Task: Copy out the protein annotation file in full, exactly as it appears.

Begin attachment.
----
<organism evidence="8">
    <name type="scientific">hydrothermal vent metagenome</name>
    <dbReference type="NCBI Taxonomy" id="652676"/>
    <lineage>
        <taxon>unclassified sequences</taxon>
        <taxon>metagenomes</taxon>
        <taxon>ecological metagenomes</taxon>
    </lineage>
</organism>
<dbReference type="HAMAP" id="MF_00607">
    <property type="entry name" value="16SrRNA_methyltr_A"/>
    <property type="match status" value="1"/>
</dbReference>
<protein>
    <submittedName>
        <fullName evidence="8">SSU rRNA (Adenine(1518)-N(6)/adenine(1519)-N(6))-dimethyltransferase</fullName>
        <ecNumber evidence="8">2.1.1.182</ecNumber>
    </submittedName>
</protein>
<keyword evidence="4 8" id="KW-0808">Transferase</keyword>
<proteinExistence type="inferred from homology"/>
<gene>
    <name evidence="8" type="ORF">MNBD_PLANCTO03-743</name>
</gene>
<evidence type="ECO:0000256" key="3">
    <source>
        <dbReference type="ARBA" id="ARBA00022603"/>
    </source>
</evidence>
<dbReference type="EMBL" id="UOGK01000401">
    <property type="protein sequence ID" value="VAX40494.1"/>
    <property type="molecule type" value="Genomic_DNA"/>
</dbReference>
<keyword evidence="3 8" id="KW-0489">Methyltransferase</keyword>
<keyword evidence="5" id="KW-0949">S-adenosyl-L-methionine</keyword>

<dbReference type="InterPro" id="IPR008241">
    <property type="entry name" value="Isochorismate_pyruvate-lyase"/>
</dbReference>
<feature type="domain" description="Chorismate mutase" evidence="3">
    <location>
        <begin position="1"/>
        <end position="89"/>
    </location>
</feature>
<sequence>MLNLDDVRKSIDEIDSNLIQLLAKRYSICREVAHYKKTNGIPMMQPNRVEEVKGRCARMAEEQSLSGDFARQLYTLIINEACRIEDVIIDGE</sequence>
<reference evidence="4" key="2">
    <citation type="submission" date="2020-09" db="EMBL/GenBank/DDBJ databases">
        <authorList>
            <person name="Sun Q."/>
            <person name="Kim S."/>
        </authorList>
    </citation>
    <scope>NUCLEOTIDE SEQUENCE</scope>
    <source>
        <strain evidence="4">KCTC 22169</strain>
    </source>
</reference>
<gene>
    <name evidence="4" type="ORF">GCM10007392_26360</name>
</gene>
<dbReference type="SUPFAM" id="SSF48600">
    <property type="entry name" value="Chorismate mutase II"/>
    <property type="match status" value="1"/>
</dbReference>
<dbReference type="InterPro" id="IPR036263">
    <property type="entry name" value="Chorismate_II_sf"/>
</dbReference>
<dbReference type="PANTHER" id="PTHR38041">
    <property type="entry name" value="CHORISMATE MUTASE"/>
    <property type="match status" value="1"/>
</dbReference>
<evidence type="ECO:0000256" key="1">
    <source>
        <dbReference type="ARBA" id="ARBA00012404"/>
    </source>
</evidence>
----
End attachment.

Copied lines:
<organism evidence="8">
    <name type="scientific">hydrothermal vent metagenome</name>
    <dbReference type="NCBI Taxonomy" id="652676"/>
    <lineage>
        <taxon>unclassified sequences</taxon>
        <taxon>metagenomes</taxon>
        <taxon>ecological metagenomes</taxon>
    </lineage>
</organism>
<dbReference type="HAMAP" id="MF_00607">
    <property type="entry name" value="16SrRNA_methyltr_A"/>
    <property type="match status" value="1"/>
</dbReference>
<protein>
    <submittedName>
        <fullName evidence="8">SSU rRNA (Adenine(1518)-N(6)/adenine(1519)-N(6))-dimethyltransferase</fullName>
        <ecNumber evidence="8">2.1.1.182</ecNumber>
    </submittedName>
</protein>
<keyword evidence="4 8" id="KW-0808">Transferase</keyword>
<proteinExistence type="inferred from homology"/>
<gene>
    <name evidence="8" type="ORF">MNBD_PLANCTO03-743</name>
</gene>
<evidence type="ECO:0000256" key="3">
    <source>
        <dbReference type="ARBA" id="ARBA00022603"/>
    </source>
</evidence>
<dbReference type="EMBL" id="UOGK01000401">
    <property type="protein sequence ID" value="VAX40494.1"/>
    <property type="molecule type" value="Genomic_DNA"/>
</dbReference>
<keyword evidence="3 8" id="KW-0489">Methyltransferase</keyword>
<keyword evidence="5" id="KW-0949">S-adenosyl-L-methionine</keyword>

<dbReference type="InterPro" id="IPR008241">
    <property type="entry name" value="Isochorismate_pyruvate-lyase"/>
</dbReference>
<feature type="domain" description="Chorismate mutase" evidence="3">
    <location>
        <begin position="1"/>
        <end position="89"/>
    </location>
</feature>
<sequence>MLNLDDVRKSIDEIDSNLIQLLAKRYSICREVAHYKKTNGIPMMQPNRVEEVKGRCARMAEEQSLSGDFARQLYTLIINEACRIEDVIIDGE</sequence>
<reference evidence="4" key="2">
    <citation type="submission" date="2020-09" db="EMBL/GenBank/DDBJ databases">
        <authorList>
            <person name="Sun Q."/>
            <person name="Kim S."/>
        </authorList>
    </citation>
    <scope>NUCLEOTIDE SEQUENCE</scope>
    <source>
        <strain evidence="4">KCTC 22169</strain>
    </source>
</reference>
<gene>
    <name evidence="4" type="ORF">GCM10007392_26360</name>
</gene>
<dbReference type="SUPFAM" id="SSF48600">
    <property type="entry name" value="Chorismate mutase II"/>
    <property type="match status" value="1"/>
</dbReference>
<dbReference type="InterPro" id="IPR036263">
    <property type="entry name" value="Chorismate_II_sf"/>
</dbReference>
<dbReference type="PANTHER" id="PTHR38041">
    <property type="entry name" value="CHORISMATE MUTASE"/>
    <property type="match status" value="1"/>
</dbReference>
<evidence type="ECO:0000256" key="1">
    <source>
        <dbReference type="ARBA" id="ARBA00012404"/>
    </source>
</evidence>